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Coming Together to Help Black Boys and Men

A recent roundtable meeting shows the steps many are taking to improve the lives of black youth and men.

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Improving the lives of black boys and men is not an impossible task. (iStockphoto)
Improving the lives of black boys and men is not an impossible task. (iStockphoto)

When groups of concerned people gather to discuss black boys and men, the conversation all too often degrades into a hopeless discussion of problems and pathologies.


There’s nothing new to add to that tired trope, especially for anyone with a passing awareness of the enduring history and the contemporary plight of black males in our country. But what is being done about the stacks of studies and statistics that point to a disproportionate number of black boys and men trapped in the school-to-prison pipeline?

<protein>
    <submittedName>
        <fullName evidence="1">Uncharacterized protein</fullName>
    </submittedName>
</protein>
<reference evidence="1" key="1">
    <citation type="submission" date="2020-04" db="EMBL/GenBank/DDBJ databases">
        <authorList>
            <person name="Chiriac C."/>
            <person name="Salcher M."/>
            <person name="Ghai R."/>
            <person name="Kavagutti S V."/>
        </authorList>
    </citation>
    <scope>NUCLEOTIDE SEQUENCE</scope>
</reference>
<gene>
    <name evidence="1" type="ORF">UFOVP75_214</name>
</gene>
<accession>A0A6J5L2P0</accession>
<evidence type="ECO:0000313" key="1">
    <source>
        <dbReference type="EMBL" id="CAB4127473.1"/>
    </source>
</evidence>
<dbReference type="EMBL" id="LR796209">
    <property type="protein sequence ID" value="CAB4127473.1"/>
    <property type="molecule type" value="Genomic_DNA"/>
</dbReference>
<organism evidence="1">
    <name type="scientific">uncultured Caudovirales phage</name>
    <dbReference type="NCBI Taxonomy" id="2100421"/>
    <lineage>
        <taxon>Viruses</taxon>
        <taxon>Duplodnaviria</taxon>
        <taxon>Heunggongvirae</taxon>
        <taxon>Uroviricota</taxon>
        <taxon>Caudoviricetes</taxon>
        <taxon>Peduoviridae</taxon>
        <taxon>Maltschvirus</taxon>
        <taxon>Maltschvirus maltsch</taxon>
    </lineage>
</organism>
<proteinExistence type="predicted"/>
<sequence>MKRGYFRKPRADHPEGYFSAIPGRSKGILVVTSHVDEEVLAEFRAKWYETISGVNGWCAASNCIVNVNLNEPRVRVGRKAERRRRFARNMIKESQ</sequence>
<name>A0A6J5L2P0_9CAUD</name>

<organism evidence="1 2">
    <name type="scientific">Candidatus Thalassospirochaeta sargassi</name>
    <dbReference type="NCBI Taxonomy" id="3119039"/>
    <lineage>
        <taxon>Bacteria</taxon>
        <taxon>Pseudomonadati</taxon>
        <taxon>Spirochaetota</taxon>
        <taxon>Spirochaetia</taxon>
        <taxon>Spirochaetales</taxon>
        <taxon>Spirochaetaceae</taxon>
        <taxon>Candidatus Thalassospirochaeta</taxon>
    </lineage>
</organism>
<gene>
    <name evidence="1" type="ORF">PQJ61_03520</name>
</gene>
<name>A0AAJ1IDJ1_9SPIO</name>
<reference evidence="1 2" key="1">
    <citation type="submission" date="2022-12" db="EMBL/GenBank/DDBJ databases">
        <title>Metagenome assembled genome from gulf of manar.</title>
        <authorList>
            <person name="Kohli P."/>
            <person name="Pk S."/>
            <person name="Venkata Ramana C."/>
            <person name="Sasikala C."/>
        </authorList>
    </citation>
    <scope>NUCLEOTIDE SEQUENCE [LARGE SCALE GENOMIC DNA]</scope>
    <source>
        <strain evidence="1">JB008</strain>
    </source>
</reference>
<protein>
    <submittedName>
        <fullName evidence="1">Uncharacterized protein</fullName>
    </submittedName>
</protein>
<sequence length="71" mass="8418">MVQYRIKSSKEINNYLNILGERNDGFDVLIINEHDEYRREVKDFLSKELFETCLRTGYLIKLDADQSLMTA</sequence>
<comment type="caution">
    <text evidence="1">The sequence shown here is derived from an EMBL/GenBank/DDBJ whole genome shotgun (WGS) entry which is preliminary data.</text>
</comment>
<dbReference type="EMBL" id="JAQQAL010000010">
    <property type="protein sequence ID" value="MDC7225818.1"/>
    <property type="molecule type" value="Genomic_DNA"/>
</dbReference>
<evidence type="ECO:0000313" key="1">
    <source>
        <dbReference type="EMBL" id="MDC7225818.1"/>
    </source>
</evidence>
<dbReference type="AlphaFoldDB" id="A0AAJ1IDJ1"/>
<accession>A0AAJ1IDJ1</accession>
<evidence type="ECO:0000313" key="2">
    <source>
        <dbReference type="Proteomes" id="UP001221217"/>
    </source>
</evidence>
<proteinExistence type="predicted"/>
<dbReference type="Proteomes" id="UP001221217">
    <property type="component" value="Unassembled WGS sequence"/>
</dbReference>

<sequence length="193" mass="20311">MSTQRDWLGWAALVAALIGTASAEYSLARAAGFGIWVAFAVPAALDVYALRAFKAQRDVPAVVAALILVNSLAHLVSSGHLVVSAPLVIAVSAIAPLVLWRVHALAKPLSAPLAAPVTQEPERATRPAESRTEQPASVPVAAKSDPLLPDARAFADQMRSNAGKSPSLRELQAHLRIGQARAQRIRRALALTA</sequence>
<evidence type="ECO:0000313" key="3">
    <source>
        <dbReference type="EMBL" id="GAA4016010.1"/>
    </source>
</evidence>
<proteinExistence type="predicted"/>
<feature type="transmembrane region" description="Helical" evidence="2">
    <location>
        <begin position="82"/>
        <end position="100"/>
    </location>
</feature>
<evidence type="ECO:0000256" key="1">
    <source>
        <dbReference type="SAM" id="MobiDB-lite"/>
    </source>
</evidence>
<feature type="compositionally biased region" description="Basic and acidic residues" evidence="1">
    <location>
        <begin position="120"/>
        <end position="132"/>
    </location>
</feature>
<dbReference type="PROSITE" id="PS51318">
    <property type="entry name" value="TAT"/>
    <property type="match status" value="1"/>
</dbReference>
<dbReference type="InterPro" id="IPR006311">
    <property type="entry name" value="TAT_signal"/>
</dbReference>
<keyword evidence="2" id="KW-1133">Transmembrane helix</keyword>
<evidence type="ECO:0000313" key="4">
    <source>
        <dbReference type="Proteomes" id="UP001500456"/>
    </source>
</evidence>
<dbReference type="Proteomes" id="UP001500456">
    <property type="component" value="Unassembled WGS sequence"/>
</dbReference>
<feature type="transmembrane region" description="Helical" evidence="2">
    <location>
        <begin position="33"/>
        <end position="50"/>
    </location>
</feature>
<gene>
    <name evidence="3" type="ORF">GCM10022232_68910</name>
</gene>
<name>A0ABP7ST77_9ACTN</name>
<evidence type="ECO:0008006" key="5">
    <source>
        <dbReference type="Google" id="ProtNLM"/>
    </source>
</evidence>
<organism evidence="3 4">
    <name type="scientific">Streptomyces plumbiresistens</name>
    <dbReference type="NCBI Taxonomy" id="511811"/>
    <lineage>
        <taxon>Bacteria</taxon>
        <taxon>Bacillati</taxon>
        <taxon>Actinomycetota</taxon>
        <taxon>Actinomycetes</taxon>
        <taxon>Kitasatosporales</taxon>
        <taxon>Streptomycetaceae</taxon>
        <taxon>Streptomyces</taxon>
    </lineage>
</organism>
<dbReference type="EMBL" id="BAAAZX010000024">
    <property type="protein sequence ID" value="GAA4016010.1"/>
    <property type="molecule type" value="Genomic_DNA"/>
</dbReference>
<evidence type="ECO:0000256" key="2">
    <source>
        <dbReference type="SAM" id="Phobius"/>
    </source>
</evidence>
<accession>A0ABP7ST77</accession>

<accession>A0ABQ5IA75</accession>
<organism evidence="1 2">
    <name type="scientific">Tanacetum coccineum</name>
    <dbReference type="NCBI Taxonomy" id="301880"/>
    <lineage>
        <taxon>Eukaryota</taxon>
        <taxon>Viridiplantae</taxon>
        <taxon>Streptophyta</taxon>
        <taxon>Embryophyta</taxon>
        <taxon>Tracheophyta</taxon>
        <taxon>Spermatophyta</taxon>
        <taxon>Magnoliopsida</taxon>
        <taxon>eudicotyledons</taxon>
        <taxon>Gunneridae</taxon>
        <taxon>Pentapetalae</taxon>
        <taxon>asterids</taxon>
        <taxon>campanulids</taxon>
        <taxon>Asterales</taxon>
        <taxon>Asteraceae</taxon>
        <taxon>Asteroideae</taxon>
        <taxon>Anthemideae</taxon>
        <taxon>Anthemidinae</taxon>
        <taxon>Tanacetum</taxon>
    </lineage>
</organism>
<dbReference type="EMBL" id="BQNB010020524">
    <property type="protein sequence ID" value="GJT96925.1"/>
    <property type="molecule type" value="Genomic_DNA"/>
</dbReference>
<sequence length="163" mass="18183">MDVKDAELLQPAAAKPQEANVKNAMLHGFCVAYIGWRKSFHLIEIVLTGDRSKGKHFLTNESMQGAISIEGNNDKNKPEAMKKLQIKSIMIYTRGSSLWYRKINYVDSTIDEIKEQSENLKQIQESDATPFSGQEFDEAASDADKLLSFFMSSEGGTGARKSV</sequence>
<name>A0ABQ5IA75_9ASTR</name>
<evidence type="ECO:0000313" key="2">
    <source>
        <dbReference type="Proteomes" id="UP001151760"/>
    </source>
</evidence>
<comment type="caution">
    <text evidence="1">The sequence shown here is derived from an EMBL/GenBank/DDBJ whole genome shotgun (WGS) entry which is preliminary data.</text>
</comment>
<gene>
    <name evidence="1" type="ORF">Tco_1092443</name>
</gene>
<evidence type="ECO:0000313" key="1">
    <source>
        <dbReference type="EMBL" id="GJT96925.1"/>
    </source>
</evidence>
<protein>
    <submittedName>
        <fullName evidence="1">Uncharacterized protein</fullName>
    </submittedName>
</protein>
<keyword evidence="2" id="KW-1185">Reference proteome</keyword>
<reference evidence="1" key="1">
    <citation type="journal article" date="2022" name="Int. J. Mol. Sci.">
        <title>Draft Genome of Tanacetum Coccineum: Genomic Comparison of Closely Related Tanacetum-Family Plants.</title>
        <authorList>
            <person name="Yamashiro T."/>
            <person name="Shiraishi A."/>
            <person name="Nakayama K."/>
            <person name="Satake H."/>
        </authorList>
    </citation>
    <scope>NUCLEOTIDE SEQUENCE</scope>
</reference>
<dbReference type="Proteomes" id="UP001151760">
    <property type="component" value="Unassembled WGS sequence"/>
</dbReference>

Frankly, far more than most of us know. I was reminded of this at a roundtable meeting convened earlier this week by the Center for Law and Social Policy, or CLASP, a Washington-based group that advocates for the interests of low-income Americans. About two dozen academics, grassroots activists, community-based organizers, and policy experts gathered in the CLASP conference room to talk about their work, offering success strategies that are improving the lives of and outcomes for black boys and men.

Describing the gathering as a “partnership circle meeting,” Linda Harris, who directs youth policy for CLASP, set the tone for the conversation by noting that everyone in attendance did valuable and important work. But not everyone in the room knew about each other’s work. Because people work in isolated silos, alone in their laboratories, or one-off in think-tank cubicles, the potential for synergy between their successful discoveries is often lost in the soulless proliferation of book chapters and white papers.